My father is quoted in his high school yearbook, the Chrysalis, during his senior class trip to New York City.

It was 1961. I would not be born for another ten years. The Eisenhower era was coming to an end. Charles Mingus was recording "Take the A Train." The Pittsburgh Pirates beat the Yankees in the World Series. New York was an exciting place to be, especially for a bunch of kids from the woods, loggers' kids and children from the small frontier town of Greenville, Maine.

I don't know what the class went to see, probably a show at Radio City Music Hall, but I'll never forget what my father saw. Or what he is reported to have said.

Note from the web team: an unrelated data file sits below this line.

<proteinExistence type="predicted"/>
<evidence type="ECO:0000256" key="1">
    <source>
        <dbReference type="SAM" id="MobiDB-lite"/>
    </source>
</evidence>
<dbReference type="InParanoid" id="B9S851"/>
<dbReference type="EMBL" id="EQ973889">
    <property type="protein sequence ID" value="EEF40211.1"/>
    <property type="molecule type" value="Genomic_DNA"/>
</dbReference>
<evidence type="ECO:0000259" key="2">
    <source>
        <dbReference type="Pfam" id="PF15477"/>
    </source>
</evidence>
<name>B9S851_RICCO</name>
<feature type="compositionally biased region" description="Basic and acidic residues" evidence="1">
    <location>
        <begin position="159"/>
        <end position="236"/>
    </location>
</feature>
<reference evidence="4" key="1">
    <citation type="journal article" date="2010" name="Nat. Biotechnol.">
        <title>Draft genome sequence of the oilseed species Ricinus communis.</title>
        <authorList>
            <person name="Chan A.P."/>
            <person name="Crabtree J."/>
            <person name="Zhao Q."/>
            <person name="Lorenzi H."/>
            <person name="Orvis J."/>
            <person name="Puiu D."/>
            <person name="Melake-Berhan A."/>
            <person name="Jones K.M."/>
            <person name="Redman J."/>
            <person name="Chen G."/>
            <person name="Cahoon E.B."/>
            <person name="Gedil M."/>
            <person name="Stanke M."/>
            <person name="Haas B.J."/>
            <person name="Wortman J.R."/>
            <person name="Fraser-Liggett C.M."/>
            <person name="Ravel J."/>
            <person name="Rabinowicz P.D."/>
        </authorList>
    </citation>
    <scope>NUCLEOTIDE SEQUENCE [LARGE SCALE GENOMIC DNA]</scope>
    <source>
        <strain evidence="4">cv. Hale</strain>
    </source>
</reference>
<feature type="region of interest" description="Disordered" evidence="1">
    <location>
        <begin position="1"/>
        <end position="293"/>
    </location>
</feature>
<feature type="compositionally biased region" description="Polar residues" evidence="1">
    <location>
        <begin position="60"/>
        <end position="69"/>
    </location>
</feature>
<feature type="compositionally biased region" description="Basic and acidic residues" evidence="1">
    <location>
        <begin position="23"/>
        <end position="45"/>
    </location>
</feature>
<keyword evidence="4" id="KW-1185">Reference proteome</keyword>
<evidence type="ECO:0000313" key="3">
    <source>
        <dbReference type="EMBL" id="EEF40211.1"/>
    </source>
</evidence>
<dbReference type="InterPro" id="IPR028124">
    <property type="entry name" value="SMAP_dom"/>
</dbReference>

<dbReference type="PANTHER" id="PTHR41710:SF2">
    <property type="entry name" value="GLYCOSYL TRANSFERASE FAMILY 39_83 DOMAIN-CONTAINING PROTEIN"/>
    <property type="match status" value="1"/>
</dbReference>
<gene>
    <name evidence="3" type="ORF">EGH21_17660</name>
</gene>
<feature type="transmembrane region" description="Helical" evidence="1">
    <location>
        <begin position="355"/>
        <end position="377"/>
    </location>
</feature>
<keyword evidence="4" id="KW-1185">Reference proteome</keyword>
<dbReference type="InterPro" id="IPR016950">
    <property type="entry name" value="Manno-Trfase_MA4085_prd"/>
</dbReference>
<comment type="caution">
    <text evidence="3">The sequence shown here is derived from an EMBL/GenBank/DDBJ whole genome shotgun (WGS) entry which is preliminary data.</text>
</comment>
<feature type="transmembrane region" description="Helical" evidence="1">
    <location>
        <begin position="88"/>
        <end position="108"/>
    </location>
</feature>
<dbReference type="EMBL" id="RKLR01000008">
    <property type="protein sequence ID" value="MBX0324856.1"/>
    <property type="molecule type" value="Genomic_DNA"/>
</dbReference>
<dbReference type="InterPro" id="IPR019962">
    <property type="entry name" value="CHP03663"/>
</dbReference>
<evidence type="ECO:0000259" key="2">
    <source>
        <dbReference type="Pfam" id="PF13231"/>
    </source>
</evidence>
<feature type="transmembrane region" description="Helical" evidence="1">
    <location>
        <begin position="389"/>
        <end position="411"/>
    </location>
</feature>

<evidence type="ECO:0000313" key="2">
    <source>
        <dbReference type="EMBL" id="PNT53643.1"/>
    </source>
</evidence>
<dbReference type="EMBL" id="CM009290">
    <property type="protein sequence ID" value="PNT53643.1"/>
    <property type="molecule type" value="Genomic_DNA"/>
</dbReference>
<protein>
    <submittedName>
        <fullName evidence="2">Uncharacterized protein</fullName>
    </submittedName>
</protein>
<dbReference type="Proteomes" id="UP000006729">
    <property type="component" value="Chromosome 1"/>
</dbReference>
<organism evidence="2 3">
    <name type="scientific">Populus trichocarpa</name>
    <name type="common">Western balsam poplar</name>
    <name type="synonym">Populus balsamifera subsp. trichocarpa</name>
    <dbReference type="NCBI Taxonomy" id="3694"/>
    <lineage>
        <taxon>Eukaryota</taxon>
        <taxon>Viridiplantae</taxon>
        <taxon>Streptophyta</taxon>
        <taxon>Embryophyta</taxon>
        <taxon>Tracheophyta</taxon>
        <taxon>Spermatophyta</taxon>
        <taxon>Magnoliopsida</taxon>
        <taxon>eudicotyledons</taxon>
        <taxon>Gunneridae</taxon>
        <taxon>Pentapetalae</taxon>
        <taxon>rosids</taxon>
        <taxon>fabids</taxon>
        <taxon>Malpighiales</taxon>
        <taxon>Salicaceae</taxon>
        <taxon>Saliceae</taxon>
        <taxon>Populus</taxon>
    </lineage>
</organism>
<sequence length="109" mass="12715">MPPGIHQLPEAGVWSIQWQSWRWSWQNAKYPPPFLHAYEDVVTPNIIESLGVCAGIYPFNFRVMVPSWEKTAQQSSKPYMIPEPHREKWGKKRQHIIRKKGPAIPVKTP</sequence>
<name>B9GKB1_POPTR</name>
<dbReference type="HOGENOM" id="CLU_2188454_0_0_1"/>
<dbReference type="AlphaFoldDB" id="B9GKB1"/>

"Oh, look at the radios!"

{ nut }

My father built kit radios, played around with Citizens' Band before it was a big fad, borrowed a shortwave from a friend and spoke to Brazil. He built his own television from tubes, made his own speakers out of plywood and Radio Shack parts, and was always bringing gadgets home. I remember a desktop calculator that must have weighed fifteen pounds, whose display featured thin red numbers; another gizmo that played chess. We had pong and a TRS-80 far before anyone else that I knew. My father liked all kinds of electronics.

But mostly he just liked radios.

{ bolt }

My father and I don't talk much. When we do there is always a tension, as we try to connect, to make the pieces fit and work together without sparks, or static. It's not that we fight, or piss each other off.

We just don't connect.

{ washer }